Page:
The vets in Joye and Dietrich’s study also noted being moved by the kindness of strangers along the way. “One veteran told us about a group of older ladies making hot dogs in a trail parking lot,” Joye says. The soldier told her: “Stuff like that instills in you a sense of what we really fought for. There’s a reason we go to war, and it’s to fight for these people and this country…. There’s wonderful people in this country, and hiking the Appalachian Trail truly shows you who these wonderful people are.”
“Was it therapeutic?” Nate Buchholz asks, sitting outside the bunkhouse at AMC’s Gorman Chairback Lodge, deep in the woods of Maine’s 100-Mile Wilderness. “Absolutely.” Tall and rangy, Buchholz has the telltale beard of a thru-hiker and the eyes of someone who has seen a lot and survived it.
Coolhand Nate, as he’s known on the trail, is spending the night here at Gorman, just off the AT. He and the rest of his cohort will hit the trail again tomorrow, less than two weeks from reaching the summit of Katahdin. But this evening, along with Michelle Revoir and Nate Mori, he’s taking a few minutes to reflect on the journey so far.
“It definitely helps,” Revoir agrees. Known for her wide smile and the sleeve of tattoos down her left arm, Revoir says six months with Warrior Hike has given her time to focus on what she wants out of life. The daughter of a Marine, Revoir has a 4-year-old daughter of her own. “Hiking the trail was definitely the right choice,” she says. “It wasn’t what I thought it would be. But it pointed me in the right direction. I want to do outdoor photography and video. And sail. I want to sail around the world.”
Through backpacking, she has gained an appreciation for a simpler mode of living. “In some ways, it’s very similar to deployment, in the sense that you’re not in the real word,” she says. “You’re not worried about bills, about work, all those things. You realize you don’t need all the material crap that you have. We’ve spent six months and not needed any of that stuff.”
Mori concurs. “It helped me get some things in order and clear my head a bit,” he says. Tall, dark, and circumspect, the Marine is already planning a hike on the Pacific Crest Trail. “It’s simplistic. You know what you have to do that day. You get up. You eat. You hike.”
As for him, Buchholz says hiking the AT with Warrior Hike was a game-changer, providing a new perspective on the future. He went into the Army partly because he was unsure of what he wanted to do with his life: “I was looking for something more, I guess. I don’t know if I was the college type. I wanted an adventure. I don’t regret it. I don’t know why I did it, but I don’t regret it.”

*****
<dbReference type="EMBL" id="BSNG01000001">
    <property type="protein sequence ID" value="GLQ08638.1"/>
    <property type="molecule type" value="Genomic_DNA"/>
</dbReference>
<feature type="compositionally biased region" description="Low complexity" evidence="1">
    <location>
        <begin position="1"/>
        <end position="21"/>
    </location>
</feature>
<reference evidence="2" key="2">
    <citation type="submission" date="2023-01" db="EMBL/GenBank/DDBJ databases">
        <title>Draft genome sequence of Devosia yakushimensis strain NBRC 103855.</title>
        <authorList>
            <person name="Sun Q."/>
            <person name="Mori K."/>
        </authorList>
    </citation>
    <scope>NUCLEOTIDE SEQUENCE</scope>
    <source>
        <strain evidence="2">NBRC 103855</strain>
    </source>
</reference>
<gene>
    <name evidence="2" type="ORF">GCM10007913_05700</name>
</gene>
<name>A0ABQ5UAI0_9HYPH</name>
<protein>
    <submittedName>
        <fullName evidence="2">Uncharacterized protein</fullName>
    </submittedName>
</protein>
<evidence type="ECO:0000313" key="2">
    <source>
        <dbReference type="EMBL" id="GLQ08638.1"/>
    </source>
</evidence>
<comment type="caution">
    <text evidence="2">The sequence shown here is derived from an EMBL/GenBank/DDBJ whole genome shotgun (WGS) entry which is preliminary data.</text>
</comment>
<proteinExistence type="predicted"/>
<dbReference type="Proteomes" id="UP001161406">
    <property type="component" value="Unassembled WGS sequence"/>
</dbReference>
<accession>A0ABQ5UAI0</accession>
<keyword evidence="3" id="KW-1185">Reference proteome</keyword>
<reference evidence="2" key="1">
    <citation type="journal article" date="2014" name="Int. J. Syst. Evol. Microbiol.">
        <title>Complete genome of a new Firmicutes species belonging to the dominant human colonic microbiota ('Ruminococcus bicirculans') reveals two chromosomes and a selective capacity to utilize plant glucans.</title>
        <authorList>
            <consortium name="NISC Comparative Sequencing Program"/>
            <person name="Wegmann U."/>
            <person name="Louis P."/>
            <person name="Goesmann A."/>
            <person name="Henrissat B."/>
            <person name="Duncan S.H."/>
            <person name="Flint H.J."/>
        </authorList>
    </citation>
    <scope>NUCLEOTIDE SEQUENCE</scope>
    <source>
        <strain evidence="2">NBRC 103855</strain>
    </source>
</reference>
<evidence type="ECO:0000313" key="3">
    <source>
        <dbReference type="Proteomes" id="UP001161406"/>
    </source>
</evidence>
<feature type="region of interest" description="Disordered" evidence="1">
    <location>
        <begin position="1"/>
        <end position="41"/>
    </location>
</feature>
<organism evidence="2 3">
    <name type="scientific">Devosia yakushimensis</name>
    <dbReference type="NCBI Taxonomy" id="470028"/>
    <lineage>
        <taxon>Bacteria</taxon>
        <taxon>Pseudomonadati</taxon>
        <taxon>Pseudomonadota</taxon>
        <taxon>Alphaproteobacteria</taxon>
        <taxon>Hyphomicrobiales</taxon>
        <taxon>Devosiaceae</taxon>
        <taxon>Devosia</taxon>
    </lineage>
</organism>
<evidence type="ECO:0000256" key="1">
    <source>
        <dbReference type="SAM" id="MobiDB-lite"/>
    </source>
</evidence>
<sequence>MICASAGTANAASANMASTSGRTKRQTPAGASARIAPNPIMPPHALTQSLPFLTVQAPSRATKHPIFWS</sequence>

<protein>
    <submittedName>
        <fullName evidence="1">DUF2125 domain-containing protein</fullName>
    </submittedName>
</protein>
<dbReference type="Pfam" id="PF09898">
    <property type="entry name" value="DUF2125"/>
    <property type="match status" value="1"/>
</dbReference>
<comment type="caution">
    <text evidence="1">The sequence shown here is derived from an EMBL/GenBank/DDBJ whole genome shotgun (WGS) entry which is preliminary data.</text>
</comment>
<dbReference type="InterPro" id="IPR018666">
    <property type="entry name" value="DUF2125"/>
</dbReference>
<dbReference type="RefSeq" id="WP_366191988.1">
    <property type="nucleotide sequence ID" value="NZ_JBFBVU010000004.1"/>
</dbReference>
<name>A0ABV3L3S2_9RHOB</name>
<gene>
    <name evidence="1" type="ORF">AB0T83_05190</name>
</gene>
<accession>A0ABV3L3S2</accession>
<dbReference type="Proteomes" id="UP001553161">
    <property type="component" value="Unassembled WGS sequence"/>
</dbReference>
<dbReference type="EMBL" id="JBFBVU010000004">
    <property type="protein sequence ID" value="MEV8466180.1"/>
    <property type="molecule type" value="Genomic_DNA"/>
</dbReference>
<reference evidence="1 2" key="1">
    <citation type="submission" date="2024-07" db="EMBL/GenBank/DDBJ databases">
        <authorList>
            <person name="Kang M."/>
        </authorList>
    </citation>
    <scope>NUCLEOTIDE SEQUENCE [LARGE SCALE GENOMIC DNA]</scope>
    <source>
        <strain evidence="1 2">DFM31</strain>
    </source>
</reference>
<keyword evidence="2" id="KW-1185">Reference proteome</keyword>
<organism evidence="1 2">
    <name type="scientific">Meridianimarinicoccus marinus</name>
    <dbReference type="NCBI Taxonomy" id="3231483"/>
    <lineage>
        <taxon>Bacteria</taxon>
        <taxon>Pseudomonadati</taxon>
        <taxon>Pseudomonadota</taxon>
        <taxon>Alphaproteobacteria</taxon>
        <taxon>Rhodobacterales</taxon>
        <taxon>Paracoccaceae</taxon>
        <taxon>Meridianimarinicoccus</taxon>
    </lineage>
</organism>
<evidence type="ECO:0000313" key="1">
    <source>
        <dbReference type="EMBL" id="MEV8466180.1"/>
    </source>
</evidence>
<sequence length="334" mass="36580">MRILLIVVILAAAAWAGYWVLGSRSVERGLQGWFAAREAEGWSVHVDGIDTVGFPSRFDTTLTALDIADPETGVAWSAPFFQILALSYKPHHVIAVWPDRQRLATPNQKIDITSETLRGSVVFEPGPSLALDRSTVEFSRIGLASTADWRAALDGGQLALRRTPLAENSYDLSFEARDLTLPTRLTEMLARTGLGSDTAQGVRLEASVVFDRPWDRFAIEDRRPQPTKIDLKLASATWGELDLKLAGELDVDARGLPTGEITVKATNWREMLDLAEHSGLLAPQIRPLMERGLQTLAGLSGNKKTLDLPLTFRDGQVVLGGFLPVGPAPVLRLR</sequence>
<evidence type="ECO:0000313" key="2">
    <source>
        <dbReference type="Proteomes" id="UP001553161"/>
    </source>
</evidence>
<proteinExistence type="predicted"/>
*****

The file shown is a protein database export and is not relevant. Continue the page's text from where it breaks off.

Buchholz says the kinship he has found is one of Warrior Hike’s biggest rewards. “I don’t think in any other circumstance [outside of the service] have I met such a concentration of veterans,” he says. “Being with other vets is a big deal. They’re going through the same things we’re going through. The kind of person who would volunteer to deploy in the military is the same kind of person who would walk 2,000 miles.”
Buchholz sees other benefits as well. “I’ve developed ideas of what I want to do,” he says. “I realized I have an interest in photography, so I’d like to do some of that. But I also realized that it’s OK to not have a plan.” He understands why some vets have no interest in ever backpacking again. “It’s totally different in the Army,” he says. “It’s not enjoyable.” But hiking the Appalachian Trail, spending six months outdoors, surrounded by some of the nation’s most spectacular scenery and fellow vets, has been just the thing for him.
“It’s been a good transition,” he says. “I couldn’t think of a better way. This hike has opened up a whole new window. This is how I want to spend the rest of my life. I know if I want a break, I can go for a hike for a week and get away. It’s in our blood now.”
For more on Warrior Hike, visit the group’s website. To make your own reservations for accommodations where past Warrior Hike cohorts have stayed the night, see AMC’s lodgings. To learn about AMC’s partnership with another inspiring veterans organization, read Onward, Upward, and Outside.